I’ve long thought that, when properly implemented and utilized, social media can help public information officers manage the load of dealing with the media. I’ve heard some anecdotal evidence of this, but haven’t found any hard data to support the theory.
My thinking goes as such: minor situation updates and “nice-to-knows” (read: not press release-worthy) occupy the bulk of time spent by PIOs interacting with the media. “Just wanted to confirm one thing,” “has there been any updates to,” and “do you have a comment on” are some of the top offenders. They just take a minute to deal with, but are really just a transfer of information that don’t necessarily require face time with the PIO; anyone could provide those updates (provided they had the information and could read off a script). A proactive PIO, though, could utilize social media to make sure all situation updates are posted to the networks as soon as they are confirmed and ensure that the latest post is the most up-to-date and reporters don’t need to actually call the PIO for the latest update.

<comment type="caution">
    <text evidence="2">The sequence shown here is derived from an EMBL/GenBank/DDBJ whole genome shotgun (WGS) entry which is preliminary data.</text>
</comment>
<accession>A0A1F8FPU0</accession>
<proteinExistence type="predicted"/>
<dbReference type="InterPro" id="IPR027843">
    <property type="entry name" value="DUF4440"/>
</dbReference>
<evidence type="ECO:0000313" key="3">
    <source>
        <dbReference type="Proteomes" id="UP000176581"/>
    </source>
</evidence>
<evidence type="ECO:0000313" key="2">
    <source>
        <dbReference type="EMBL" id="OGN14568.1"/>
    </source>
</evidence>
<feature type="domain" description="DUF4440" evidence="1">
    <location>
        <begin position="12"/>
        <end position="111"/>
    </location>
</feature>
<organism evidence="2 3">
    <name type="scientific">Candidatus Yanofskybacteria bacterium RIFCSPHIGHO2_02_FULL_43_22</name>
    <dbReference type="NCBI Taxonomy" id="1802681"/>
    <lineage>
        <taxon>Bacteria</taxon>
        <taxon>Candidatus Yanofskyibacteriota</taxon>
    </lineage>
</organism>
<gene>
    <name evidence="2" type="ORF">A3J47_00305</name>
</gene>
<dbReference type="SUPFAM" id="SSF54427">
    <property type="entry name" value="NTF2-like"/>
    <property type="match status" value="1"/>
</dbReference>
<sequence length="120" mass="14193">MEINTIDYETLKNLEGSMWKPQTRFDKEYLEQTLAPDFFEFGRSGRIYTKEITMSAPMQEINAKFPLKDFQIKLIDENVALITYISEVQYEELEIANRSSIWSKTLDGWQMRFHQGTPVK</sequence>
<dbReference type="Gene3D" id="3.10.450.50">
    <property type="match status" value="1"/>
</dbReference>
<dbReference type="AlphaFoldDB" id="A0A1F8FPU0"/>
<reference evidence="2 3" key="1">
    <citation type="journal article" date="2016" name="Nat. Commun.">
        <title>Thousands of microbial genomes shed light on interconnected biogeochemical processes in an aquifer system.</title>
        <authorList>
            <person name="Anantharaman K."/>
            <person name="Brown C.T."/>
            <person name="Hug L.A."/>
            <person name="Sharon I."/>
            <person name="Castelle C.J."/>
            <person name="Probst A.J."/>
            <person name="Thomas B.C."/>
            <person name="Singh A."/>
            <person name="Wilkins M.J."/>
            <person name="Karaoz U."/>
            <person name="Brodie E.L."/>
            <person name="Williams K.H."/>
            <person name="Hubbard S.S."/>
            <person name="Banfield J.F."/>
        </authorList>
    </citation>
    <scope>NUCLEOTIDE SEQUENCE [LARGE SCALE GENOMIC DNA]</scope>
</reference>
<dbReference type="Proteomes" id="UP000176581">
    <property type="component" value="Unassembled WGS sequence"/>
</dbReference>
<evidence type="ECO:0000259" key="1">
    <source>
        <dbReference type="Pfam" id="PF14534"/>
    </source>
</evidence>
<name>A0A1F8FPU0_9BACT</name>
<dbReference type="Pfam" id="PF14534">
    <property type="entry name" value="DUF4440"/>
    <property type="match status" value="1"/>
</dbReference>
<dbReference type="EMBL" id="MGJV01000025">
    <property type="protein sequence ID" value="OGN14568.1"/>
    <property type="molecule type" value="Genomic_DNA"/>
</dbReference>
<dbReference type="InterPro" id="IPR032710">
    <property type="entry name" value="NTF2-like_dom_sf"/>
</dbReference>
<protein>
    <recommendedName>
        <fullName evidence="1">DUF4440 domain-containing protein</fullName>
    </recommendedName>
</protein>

I’m not so naive, however, to think that as soon as you start this process reporters will stop calling you. It’s a give-and-take process that requires you to not only post things, but ensure that that feed is up-to-the-minute up to date enough that reporters know they can trust it as a source. It will take time, and unhappy reporters, and busy, busy times for the PIO.
I came across another piece of “anecdata” last week that I had to pass along. While not perfect, it shows how using social media to focus–specifically–on disseminating social media to journalists can help increase the scope of your outreach.
Melody Kramer, of NPR’s Fresh Air, is a total social media rockstar (and Philly local!) and recently gave a presentation on the show’s social media efforts, and it’s AMAZING. Definitely worth the time to watch.